Elementary, my dear Bayesian

September 1, 1995

A mathematical technique first developed in Britain in the early 1760s is now a hot favourite in helping forensic scientists tackle the shortcomings in their work.

Called "Bayesian inference" after its inventor, the Reverend Thomas Bayes, the mathematical technique uses information about known events to make deductions about unknown ones. It has slowly gained support since the academic statistician Dennis Lindley, now retired, and Ian Evett, head of the interpretation research group at the Home Office Forensic Science Service in Birmingham, began championing it in the late 1970s.

Further support came last week in a major study of modern methods of interpreting forensic scientific evidence. The book's New Zealand-based authors Bernard Robertson, a senior lecturer in business law at Massey University, and George Vignaux of the Institute of Statistics and Operation at Victoria University of Wellington, say that there is often a failure of communication between lawyers and scientists.

The authors argue for a complete rethink of the scientific basis that underpins forensic science. "It is our contention that logic, probability and inference provide the only language in which the two groups should communicate with each other." Each group needs to have a deep understanding of Bayesian inference in order to think about its own work carefully, they say.

John Buckleton, a scientist at the Home Office Forensic Science Service in Birmingham, explains that Bayesian inference has strong parallels to the way the human mind makes deductions.

Applied to the analysis of criminal evidence, the method can remove a lot of the confusion that litters conventional statistical methods used by forensic scientists, he says.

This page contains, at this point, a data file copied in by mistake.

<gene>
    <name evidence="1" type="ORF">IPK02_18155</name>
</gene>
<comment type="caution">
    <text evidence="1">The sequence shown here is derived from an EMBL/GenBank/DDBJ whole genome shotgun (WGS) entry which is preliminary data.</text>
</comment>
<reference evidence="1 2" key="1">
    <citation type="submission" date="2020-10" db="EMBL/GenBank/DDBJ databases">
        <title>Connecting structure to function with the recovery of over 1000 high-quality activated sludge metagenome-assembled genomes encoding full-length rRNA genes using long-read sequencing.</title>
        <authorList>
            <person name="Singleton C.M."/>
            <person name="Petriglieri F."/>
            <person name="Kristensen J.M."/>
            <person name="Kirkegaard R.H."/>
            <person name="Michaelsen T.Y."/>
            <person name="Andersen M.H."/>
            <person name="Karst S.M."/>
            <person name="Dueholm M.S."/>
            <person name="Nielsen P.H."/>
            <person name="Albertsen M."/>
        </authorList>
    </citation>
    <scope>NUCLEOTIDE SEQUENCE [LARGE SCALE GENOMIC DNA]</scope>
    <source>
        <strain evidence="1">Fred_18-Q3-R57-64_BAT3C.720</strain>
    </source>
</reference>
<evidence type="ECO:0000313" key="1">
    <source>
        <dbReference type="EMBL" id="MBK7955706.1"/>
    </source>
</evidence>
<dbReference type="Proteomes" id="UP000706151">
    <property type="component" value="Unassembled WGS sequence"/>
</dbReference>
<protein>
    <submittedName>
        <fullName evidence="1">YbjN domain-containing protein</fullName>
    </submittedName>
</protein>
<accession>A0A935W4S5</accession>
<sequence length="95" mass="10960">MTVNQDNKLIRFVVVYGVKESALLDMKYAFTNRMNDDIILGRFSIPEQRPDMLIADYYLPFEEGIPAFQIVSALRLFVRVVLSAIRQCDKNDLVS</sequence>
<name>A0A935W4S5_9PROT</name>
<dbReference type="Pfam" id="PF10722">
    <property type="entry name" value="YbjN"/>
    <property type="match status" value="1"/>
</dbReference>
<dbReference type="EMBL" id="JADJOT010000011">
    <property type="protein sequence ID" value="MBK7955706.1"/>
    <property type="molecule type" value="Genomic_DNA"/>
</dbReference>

Dr Buckleton cites a case where the technique could have had a powerful impact - nine rapes of young women in Manchester between May 1987 and October 1988. Andrew Deen was tried and convicted of three of these rapes, mainly based on DNA evidence. In December 1993, an appeal by Deen was heard largely on the basis that the DNA evidence had been misrepresented and may have been misunderstood.

Dr Buckleton says: "This situation was contributed to largely because not all the participants in the trial, especially the lawyers, understood the nature of forensic inference." At the retrial in 1995 Deen pleaded guilty to one offence; the other two were dropped.

Dr Buckleton recently acted as assistant to Bruce Weir, the prosecution's primary statistics expert in the O. J. Simpson trial, a hugely expensive saga that he regards as yet another example of a complete lack of communication between lawyers, scientists and expert witnesses. Mr Simpson is accused of the double murder of his ex-wife Nicole and her friend Ronald Goldman. Both were brutally stabbed and it seems likely that the assailant bled at the scene.

Much of the debating, confusion and time wasting in the case arises from the examination of evidence of mixtures of blood in a car and on a glove. Mr Buckleton says that this is because the participants in the trial do not agree on how evidence should be interpreted.

Despite worrying examples in recent years of the shortcomings of the British criminal justice system, Dr Buckleton says that the O. J. Simpson trial is an indication that the criminal trial process in Britain is still superior to that in the United States. He says: "We just would not tolerate something like the O. J. Simpson trial over here. The prosecution costs alone would not be sustained. The worrying thing is that the trial might set a precedent in the US. It serves to highlight the importance of forensic scientists, lawyers and expert witnesses beginning to use the new methods of analysis as part of a coherent and uniform framework that all parties would be obliged to operate within."

Interpreting Evidence: Evaluating Forensic Science in the Courtroom by Bernard Robertson and G A Vignaux. Published by Wiley, Pounds 24.95.

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